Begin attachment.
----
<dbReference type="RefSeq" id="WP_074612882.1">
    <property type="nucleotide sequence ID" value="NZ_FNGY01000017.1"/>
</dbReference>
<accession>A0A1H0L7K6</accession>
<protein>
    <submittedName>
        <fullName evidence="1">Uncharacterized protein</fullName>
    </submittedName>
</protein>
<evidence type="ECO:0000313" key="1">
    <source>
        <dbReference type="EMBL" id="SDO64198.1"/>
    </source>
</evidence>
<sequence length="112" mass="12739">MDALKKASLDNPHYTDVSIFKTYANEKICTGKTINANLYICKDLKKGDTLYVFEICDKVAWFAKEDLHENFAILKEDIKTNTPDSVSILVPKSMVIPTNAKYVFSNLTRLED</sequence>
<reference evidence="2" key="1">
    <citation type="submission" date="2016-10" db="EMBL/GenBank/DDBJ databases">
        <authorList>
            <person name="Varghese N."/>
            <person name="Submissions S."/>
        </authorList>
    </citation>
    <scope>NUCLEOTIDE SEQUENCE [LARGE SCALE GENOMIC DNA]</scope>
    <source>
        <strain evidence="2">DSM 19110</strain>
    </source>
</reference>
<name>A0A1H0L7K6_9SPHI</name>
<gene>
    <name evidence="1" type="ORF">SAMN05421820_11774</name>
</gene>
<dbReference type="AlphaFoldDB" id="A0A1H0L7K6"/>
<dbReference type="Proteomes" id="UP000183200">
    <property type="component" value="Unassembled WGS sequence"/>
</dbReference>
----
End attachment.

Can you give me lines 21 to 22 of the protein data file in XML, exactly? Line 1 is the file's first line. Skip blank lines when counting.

        </authorList>
    </citation>